As the Olympics began in London, another international competition brought over 150 High School students to the Embassy Suites Hotel at San Francisco International Airport to talk about the socially responsible businesses they have already built.
"Instead of competing on speed, strength or endurance, we provide teens with a chance to compete based on the creativity and impact of their socially-responsible businesses," said Curt DeBerg, Executive Director of Students for the Advancement of Global Entrepreneurship (SAGE), the organizer of the event.
The winning team, a group from Abuja, Nigeria, presented their business of exporting Nigerian cocoa butter products in a way that reduces costs by cutting out the middlemen but provides better wages to women in the villages who collect the raw product.
“Entrepreneurship is all about grooming and training,” said Promise Odili, the CEO, who plans on leaving the business to be run by future students at his high school upon his graduation.
Local teams were also present at the competition.
A group from Saratoga High School created a company called iReTron, that repairs and re-sells electronics equipment, received second place.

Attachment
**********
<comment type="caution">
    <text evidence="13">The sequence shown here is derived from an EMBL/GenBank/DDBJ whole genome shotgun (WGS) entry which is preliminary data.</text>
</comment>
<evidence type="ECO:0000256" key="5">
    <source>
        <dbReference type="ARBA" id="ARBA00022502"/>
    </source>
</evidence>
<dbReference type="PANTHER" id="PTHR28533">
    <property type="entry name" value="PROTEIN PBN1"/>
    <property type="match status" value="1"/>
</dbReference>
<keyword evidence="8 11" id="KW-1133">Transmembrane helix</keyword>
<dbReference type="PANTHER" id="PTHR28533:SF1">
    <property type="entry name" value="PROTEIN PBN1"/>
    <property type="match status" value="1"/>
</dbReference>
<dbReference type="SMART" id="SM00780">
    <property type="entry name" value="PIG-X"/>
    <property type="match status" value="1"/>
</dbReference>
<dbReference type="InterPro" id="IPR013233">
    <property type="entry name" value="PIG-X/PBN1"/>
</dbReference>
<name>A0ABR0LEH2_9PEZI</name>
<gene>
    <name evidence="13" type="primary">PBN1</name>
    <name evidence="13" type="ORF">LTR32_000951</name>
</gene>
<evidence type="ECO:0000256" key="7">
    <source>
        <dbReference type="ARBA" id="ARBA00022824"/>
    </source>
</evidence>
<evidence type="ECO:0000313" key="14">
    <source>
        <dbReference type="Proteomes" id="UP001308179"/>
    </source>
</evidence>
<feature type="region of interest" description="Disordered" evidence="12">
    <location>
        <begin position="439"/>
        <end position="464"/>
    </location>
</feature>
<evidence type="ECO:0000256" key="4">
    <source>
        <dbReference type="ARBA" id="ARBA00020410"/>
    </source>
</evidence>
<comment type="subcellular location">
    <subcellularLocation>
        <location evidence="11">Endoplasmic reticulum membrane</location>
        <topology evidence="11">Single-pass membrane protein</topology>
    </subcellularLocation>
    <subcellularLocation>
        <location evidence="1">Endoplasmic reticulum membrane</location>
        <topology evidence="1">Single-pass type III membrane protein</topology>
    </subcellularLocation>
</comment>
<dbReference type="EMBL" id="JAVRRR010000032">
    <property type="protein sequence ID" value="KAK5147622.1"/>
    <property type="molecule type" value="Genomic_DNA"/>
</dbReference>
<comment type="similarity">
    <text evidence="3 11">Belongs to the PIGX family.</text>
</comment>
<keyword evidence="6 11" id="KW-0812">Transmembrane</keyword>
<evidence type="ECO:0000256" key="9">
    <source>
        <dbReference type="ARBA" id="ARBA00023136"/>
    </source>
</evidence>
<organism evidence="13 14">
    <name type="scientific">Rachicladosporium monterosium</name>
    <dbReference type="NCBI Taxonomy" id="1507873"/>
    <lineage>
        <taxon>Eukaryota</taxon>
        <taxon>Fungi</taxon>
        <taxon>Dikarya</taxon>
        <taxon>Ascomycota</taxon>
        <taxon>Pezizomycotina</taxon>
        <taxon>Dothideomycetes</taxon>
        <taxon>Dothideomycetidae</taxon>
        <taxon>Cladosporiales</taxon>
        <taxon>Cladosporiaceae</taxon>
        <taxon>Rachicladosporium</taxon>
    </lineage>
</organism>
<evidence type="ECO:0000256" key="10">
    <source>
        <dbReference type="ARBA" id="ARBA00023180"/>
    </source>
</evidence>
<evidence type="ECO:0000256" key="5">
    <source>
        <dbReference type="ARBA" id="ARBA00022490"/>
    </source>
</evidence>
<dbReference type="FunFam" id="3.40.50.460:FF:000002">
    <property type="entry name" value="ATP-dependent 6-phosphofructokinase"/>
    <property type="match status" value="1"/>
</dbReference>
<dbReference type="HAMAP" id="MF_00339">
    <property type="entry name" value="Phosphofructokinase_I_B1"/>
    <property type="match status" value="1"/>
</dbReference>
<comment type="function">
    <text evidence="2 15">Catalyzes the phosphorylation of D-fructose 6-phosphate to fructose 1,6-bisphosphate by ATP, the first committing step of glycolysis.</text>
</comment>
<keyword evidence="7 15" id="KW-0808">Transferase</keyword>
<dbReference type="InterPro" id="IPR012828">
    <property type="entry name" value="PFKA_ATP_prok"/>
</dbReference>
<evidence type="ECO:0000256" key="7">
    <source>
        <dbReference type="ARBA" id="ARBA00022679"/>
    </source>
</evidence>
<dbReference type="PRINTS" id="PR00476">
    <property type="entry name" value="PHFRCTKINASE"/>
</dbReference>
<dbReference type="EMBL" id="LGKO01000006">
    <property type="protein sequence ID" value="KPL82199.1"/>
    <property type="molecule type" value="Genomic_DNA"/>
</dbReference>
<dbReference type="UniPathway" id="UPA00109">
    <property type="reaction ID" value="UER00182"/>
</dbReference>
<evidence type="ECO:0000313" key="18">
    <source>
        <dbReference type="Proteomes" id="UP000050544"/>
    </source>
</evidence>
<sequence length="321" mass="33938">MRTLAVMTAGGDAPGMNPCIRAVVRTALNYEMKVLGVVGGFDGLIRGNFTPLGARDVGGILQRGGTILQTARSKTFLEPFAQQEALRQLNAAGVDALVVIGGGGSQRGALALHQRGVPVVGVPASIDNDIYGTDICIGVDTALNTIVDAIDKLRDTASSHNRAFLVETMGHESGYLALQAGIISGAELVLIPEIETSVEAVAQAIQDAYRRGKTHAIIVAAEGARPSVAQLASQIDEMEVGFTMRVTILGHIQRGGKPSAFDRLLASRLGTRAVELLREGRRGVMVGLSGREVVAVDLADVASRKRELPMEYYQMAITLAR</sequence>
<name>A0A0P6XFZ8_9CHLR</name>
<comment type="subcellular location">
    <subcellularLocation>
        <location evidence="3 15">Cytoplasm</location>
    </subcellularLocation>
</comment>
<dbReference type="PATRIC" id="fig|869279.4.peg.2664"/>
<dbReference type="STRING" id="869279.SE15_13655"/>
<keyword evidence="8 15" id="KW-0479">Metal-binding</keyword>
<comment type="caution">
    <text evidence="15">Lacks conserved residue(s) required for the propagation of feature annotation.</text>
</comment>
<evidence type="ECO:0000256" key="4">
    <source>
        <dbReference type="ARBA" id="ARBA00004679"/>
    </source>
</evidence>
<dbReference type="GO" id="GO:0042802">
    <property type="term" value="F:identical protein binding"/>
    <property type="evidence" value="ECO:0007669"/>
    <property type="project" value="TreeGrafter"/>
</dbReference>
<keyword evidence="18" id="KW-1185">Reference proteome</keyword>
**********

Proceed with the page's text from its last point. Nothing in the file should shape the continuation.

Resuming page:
According to CEO Jason Li, a high school sophomore, this service provides a ‘win-win’ for buyers, sellers and for society.
Those who sell old electronics equipment such as iPods and Cell Phones, are compensated and guaranteed security for their stored data, while those who buy the repaired electronics receive a far better deal than they would at the store. In addition, iReTron saves communities in Africa and China from becoming electronic waste disposal sites for American electronics equipment.
“This issue is personal to me,” said Li, who added he still has family members in China who he fears would be impacted by electronic waste.
“iReTron is the safest, astest, most efficient and greenest way to get rid of electronics,” said Li.
The competition was judged by many local executives and entrepreneurs, who were filled with praise for the competitors’ success at an early age.
“The presentations were definitely better than some of the start-up presentations I’ve seen from adults,” said Mark Velligan, Director of Portfolio Management at Genentech and one of the judges.
For more information about SAGE, visit www.sageglobal.org.